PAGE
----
September 21st, 2023
In December 2017, I was about three months into my job as a QA Engineer at a company I joined right after its acquisition. Earlier in the year, I'd left a company that I later found out was months before being acquired. So I was missing acquisitions left and right. Being apart of growing companies can be exciting, but I was looking for my own project.
Well, I follow this writer/director Seth Worley that cofounded a company to create the Storyclock Notebook. It is simply a notebook that helps you find insights in the rhythm of a film, show, song, or other story by shaping your story in a clock format. Raiders of the Lost Ark is a great example of how this format enables you to track and connect beats of a story. The mathematical side of me loved seeing this symmetry and systems perspective of storytelling. How a combination of editing and writing aimed at creating this close-to-universal feeling of what a well-formed story should be. In Raiders case, the moment that the Ark in the story is revealed in the story mirrors with the moment when the Ark is finally opened. And you see this in other symbols and characters throughout the film.
If you keep studying, plenty of stories follow this symmetry. Not all of them in the same way, because if all you have is structure, you don't yet have story, and you have to let the story do its thing. (1)
Using the Storyclock Notebook, I would spend time logging each story beat and mapping moments of The Empire Strikes Back on the Storyclock. But I could see how doing this process digitally would really decrease the friction and get me logging more stories. So I got to work. I began sketching out how a mobile app would behave for creating this same circular layout. It was circular, so could it follow a click wheel interaction for more precise dialing? Maybe I could add a timer?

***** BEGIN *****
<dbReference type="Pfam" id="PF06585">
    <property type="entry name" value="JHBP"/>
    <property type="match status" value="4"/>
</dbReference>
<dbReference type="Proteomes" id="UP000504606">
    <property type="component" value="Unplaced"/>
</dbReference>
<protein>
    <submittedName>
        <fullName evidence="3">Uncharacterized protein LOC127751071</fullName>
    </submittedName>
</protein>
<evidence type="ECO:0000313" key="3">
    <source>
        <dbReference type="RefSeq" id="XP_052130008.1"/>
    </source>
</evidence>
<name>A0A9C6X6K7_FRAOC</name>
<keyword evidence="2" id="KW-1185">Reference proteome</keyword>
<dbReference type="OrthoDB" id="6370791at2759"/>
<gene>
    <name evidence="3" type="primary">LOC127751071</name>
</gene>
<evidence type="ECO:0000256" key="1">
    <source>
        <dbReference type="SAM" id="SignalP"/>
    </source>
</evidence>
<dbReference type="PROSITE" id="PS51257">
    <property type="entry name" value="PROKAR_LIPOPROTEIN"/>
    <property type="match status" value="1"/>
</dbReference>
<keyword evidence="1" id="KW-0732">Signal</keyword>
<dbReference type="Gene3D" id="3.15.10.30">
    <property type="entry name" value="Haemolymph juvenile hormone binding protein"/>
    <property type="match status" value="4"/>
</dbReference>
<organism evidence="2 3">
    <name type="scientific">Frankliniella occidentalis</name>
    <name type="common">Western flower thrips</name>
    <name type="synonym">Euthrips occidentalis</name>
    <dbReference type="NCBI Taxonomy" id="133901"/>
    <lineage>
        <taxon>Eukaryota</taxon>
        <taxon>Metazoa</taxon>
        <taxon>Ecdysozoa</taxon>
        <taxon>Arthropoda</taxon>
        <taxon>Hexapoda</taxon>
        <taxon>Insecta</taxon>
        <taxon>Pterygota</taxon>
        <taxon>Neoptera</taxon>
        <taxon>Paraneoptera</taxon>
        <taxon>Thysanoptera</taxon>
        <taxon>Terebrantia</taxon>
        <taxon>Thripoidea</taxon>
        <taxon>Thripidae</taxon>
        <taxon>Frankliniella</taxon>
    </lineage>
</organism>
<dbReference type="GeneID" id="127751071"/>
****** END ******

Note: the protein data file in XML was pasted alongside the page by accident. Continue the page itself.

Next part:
Some mockups from 5 years ago.
I was excited about using the project I was working on. I set up an iOS project in Xcode, and got a couple of views going in Swift. Eventually, whatever the reason may be I began looking for reasons to not work on it anymore and negotiating reasons why it shouldn't be important anymore. So the idea sat in a .sketch file and a few .swift files for a few years.
Cut to last year— we were expecting our first little one, and I decided to pick up the idea again. I began making more mockups and prototyping what a mobile app would look like, this time in Figma. I began developing the app with SwiftUI, and then yet again I hit walls with data handling.
Our little one arrived in December(!), and I didn't touch the project for a few more months, because being a parent for the first time is important and I don't want to miss a second.
That being said, a couple months ago our little one started having bedtimes around 8 o'clock. So I could get back into my weeknight 8pm cup of tea and development session, this time trying with the more familiar React, using Next.js. Habit-stacking a nice cup of tea and opening up VSCode to work a new feature got me into a nice groove. Here is look at how the clock interaction is looking for now. I'm hoping to get an MVP out soon to those that are fans of the Storyclock.
The Clock component in action in Chronostory.
There's still a long way to go and planning to try out RTK Query to get some of the database calls and redux state in sync, but I'm psyched to see some initial drafts of the web app coming to life. To be continued.